3D printing can help us in a lot of ways, and that is not limited to manufacturing or health tech. For a parent, seeing the first ultrasound of the baby is one of the most beautiful and exciting moments, when a parent gets to bond with their unborn child seeing the sonogram and hear its little heart beat. A visually impaired person, however, is deprived of that wonderful feeling. Here is the point where 3D printed ultrasound comes into play.
In 2014, a legally blind Brazilian couple, Ana Paula Silveira and her husband Alvaro Zermiani went in to get their first ultrasound to check on the health of their developing fetus, knowing they could not get to experience the joy of actually looking at the baby breathe. The couple was overjoyed when they got to hold a 3D printed replica of their unborn child. Instead of relying on others for a description of the fetus, they could feel it, its face, and features.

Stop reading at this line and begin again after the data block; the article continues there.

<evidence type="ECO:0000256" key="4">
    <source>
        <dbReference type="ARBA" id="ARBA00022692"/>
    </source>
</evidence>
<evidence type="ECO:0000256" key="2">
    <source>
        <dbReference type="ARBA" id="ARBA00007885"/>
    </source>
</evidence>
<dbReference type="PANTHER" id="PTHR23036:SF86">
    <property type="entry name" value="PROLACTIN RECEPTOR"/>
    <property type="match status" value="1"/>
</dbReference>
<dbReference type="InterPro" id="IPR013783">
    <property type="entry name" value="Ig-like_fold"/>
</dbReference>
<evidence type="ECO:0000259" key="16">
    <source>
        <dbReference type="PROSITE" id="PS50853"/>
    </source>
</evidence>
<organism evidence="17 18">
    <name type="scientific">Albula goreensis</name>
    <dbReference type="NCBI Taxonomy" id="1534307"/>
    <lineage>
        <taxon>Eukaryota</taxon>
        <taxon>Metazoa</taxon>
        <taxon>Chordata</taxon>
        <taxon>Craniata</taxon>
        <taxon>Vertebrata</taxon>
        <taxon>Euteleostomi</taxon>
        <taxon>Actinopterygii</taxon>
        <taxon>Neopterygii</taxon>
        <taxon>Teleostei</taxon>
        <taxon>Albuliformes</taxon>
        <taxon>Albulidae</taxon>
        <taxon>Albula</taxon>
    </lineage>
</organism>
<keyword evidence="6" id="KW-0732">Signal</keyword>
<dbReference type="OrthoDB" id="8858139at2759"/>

GE Healthcare brought in the 3D printed ultrasound technology from Voluson E10. The source from where the idea sprang is the most expected of all. Fossils, which are the exact opposites of babies, brought the idea as Dr. Heron Werner, a Brazilian obstetrician, and gynecologist saw a 3D printing project at the National Museum of Brazil that digitized ancient exhibits. The technology inspired Dr. Werner to bring the same technology to fetuses, and he began to give visually impaired parents, 3D printed ultrasounds free of charge.
Ana Paula had seen a TV interview with Dr. Werner and later decided to approach him for help with a 3D sonogram when she became pregnant in 2013. The child is now a healthy three-year-old named Davi Lucas Zermiani who now gets to play with the 3D model of his fetus self.
Voluson E10 is the first machine in the field of obstetrics/gynecology that also allows direct 3D printing from the computer. Even though the idea was to enable visually impaired people to feel it but all parents could keep it as a sentimental memory of their experience. The technology even allows a better detection of health problems in the fetus than a traditional sonogram, finding out the tiniest of details like cleft lips, abdominal wall defects, or any other physical abnormalities. They can even serve as educational tools for better surgical planning.